As luck would have it, I was in Beijing when word came of China's apparent hacking of the New York Times. The newspaper says it became the target of sustained cyber-attack immediately after it had revealed the vast fortune - estimated as 'at least $2.7bn' - amassed by the family of China's outgoing Premier Wen Jiabao. Among the dead giveaways: hostile activity on the NYT's system dropped off during Chinese public holidays. It seems even State-sponsored hackers need a day off.
If CCTV, China's State broadcaster - now with its own 24-hour, English-language news channel - mentioned the story at all, then I missed it. But it raises an intriguing question: was this the act of a regime that is strong or weak? It takes nerve to attack a prestige institution of the global superpower. But it also looks nervy to be so clearly rattled by one disobliging media report. So which is it? After a week immersed in conversation with Chinese scholars, foreign diplomats and NGO observers, it's hard to disagree with the analyst who told me the answer is both: China's rulers are simultaneously "hugely powerful and hugely insecure".
Put the question another way. Two years ago, when the Arab spring first blossomed, there began a global guessing game as to who would be next. By rights, China should have been an obvious candidate. It's ruled by an authoritarian government, the trappings of totalitarianism still in place.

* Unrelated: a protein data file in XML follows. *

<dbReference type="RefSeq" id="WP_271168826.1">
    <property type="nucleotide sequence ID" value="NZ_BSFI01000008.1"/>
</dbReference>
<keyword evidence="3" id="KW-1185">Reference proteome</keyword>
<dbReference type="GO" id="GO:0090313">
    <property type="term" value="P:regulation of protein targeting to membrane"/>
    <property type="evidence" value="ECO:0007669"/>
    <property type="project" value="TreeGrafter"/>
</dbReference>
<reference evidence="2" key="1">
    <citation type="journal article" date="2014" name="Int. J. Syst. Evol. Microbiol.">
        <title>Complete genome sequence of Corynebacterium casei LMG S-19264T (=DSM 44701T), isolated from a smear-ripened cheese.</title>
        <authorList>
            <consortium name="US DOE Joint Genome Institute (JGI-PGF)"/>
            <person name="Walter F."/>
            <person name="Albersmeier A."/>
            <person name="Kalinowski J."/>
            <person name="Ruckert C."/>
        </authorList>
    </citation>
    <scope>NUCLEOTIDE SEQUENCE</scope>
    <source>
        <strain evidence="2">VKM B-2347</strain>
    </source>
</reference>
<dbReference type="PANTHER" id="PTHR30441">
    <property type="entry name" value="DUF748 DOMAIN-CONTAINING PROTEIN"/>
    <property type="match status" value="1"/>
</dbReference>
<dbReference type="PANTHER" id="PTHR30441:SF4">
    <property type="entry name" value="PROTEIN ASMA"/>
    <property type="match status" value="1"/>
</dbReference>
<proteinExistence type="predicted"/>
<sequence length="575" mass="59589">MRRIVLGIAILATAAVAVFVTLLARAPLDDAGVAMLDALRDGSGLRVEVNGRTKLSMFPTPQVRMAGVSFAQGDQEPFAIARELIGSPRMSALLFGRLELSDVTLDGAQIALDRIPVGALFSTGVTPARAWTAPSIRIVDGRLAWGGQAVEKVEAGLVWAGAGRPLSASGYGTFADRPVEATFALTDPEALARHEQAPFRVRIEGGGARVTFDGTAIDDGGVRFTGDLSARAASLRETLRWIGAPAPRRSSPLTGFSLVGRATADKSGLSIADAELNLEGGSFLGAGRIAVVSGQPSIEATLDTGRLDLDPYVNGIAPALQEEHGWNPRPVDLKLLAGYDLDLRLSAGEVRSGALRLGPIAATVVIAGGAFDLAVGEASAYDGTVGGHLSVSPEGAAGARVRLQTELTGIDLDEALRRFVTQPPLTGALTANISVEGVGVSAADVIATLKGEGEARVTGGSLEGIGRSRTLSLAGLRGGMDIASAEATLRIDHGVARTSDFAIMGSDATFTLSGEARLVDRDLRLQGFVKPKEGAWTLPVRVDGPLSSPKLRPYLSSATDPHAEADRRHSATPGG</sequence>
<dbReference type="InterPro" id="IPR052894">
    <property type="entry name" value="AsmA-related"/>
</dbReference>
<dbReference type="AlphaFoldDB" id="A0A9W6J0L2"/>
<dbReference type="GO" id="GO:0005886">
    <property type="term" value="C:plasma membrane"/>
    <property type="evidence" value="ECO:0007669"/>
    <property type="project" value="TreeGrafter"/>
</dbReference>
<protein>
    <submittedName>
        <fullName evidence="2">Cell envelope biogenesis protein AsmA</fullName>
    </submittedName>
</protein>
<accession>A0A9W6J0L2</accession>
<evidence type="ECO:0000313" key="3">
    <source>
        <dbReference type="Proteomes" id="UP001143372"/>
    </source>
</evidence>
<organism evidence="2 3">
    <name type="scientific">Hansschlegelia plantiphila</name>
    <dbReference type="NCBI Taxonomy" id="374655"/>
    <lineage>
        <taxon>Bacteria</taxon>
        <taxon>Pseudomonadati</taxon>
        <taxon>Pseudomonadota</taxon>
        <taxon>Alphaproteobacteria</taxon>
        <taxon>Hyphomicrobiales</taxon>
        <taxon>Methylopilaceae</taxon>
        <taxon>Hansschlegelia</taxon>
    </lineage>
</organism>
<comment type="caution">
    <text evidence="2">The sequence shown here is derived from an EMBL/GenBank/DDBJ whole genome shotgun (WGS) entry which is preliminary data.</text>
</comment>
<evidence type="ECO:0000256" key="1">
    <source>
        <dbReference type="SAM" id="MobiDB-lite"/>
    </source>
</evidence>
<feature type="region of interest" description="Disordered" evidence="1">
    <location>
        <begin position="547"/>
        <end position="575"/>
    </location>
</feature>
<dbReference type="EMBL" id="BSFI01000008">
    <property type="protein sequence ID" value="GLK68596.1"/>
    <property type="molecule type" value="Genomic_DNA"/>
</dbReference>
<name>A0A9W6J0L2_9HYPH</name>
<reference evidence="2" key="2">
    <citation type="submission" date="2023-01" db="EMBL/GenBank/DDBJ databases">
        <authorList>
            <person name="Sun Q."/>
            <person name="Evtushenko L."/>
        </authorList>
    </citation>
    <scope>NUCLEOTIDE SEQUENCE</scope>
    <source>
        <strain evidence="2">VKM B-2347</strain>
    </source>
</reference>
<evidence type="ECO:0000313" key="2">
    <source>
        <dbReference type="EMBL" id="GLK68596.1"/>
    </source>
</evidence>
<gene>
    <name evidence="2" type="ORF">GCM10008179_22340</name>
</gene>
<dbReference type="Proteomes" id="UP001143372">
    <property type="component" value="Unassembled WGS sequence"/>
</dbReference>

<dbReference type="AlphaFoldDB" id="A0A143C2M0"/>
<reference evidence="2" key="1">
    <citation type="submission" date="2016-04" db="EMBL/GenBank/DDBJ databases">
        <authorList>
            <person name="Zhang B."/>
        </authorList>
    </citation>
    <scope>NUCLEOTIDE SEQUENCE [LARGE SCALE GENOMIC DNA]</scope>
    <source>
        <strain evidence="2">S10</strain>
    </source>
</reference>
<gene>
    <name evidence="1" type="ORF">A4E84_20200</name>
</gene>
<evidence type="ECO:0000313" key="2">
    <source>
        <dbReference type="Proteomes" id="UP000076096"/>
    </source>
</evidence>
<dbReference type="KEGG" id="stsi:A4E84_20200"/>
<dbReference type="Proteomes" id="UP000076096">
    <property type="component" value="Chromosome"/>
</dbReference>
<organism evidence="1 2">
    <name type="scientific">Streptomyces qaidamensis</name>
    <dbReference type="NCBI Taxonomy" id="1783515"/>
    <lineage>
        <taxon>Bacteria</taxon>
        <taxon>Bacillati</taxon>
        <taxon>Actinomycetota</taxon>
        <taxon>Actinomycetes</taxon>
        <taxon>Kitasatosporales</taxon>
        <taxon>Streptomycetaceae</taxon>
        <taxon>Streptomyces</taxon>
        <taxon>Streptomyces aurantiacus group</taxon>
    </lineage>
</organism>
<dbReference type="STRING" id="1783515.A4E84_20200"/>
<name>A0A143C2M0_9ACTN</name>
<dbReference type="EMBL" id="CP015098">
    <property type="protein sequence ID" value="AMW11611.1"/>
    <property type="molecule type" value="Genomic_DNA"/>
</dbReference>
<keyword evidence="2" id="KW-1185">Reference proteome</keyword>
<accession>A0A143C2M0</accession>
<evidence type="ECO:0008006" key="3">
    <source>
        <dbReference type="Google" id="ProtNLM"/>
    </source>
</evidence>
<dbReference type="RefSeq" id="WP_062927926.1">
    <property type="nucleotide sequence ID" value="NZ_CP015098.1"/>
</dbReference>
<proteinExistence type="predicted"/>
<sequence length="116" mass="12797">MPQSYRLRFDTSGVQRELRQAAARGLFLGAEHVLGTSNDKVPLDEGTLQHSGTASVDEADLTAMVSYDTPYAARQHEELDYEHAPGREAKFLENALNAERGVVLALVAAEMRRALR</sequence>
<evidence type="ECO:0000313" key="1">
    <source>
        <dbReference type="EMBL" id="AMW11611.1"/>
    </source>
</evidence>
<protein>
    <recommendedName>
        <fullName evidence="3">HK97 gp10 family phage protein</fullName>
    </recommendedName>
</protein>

And yet the notion is barely discussed, the prospect of a serious challenge to the regime regarded as somewhere between remote and nonexistent. The first explanation is the most obvious: the Chinese people are getting richer. One estimate says 300 million regard themselves as direct beneficiaries of the Chinese economic success story with a stake in maintaining the status quo. The novelist and law professor He Jiahong sees the difference between his students now and those he taught before 1989: today's generation, born after those crushed protests, has no interest in politics, only in getting on and making money. "They want a peaceful life," he told me. They suspect political action "would only bring chaos, like in Egypt".
Others suggest that, despite the absence of democracy, many Chinese people hardly believe themselves oppressed. So long as they don't criticise the ruling elite directly, they have fairly broad freedom of speech, are able to vent on Chinese social networks such as Weibo without fearing a midnight knock on the door -a useful safety valve for the regime, ensuring dissent does not become so pent-up it eventually explodes.
With Weibo users now in the high hundreds of millions, the regime regards this new political space with trepidation.
Which is not to say a challenge is coming soon: I was told the Communist party has perhaps two or three decades in which to reform. The regime that rules China is mighty indeed. But the dragon seems to be trembling within.